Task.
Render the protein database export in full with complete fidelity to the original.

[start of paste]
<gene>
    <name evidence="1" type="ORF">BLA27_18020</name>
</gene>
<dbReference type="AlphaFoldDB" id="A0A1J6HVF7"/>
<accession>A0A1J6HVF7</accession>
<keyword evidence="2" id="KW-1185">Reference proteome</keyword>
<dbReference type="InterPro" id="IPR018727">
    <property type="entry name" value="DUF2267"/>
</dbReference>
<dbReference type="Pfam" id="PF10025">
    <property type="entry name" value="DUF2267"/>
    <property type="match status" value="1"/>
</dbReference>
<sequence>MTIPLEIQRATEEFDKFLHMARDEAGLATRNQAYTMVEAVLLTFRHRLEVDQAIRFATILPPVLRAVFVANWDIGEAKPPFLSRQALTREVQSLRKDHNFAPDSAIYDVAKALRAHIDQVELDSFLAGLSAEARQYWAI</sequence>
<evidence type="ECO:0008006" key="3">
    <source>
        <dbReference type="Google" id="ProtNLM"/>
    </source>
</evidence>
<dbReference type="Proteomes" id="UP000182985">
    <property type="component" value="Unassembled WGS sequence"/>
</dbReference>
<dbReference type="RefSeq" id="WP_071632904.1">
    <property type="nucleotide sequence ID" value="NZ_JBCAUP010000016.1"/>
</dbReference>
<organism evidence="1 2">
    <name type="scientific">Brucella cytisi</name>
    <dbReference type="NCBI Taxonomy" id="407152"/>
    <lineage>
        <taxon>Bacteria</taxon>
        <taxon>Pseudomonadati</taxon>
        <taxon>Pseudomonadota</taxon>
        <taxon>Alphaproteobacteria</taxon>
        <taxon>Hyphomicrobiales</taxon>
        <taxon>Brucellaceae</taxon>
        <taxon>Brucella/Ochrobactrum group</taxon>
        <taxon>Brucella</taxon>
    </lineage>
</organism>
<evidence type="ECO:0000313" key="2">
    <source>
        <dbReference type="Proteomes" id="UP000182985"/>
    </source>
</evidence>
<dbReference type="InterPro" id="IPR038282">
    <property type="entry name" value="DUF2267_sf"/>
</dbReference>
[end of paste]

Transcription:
<gene>
    <name evidence="1" type="ORF">BLA27_18020</name>
</gene>
<dbReference type="AlphaFoldDB" id="A0A1J6HVF7"/>
<accession>A0A1J6HVF7</accession>
<keyword evidence="2" id="KW-1185">Reference proteome</keyword>
<dbReference type="InterPro" id="IPR018727">
    <property type="entry name" value="DUF2267"/>
</dbReference>
<dbReference type="Pfam" id="PF10025">
    <property type="entry name" value="DUF2267"/>
    <property type="match status" value="1"/>
</dbReference>
<sequence>MTIPLEIQRATEEFDKFLHMARDEAGLATRNQAYTMVEAVLLTFRHRLEVDQAIRFATILPPVLRAVFVANWDIGEAKPPFLSRQALTREVQSLRKDHNFAPDSAIYDVAKALRAHIDQVELDSFLAGLSAEARQYWAI</sequence>
<evidence type="ECO:0008006" key="3">
    <source>
        <dbReference type="Google" id="ProtNLM"/>
    </source>
</evidence>
<dbReference type="Proteomes" id="UP000182985">
    <property type="component" value="Unassembled WGS sequence"/>
</dbReference>
<dbReference type="RefSeq" id="WP_071632904.1">
    <property type="nucleotide sequence ID" value="NZ_JBCAUP010000016.1"/>
</dbReference>
<organism evidence="1 2">
    <name type="scientific">Brucella cytisi</name>
    <dbReference type="NCBI Taxonomy" id="407152"/>
    <lineage>
        <taxon>Bacteria</taxon>
        <taxon>Pseudomonadati</taxon>
        <taxon>Pseudomonadota</taxon>
        <taxon>Alphaproteobacteria</taxon>
        <taxon>Hyphomicrobiales</taxon>
        <taxon>Brucellaceae</taxon>
        <taxon>Brucella/Ochrobactrum group</taxon>
        <taxon>Brucella</taxon>
    </lineage>
</organism>
<evidence type="ECO:0000313" key="2">
    <source>
        <dbReference type="Proteomes" id="UP000182985"/>
    </source>
</evidence>
<dbReference type="InterPro" id="IPR038282">
    <property type="entry name" value="DUF2267_sf"/>
</dbReference>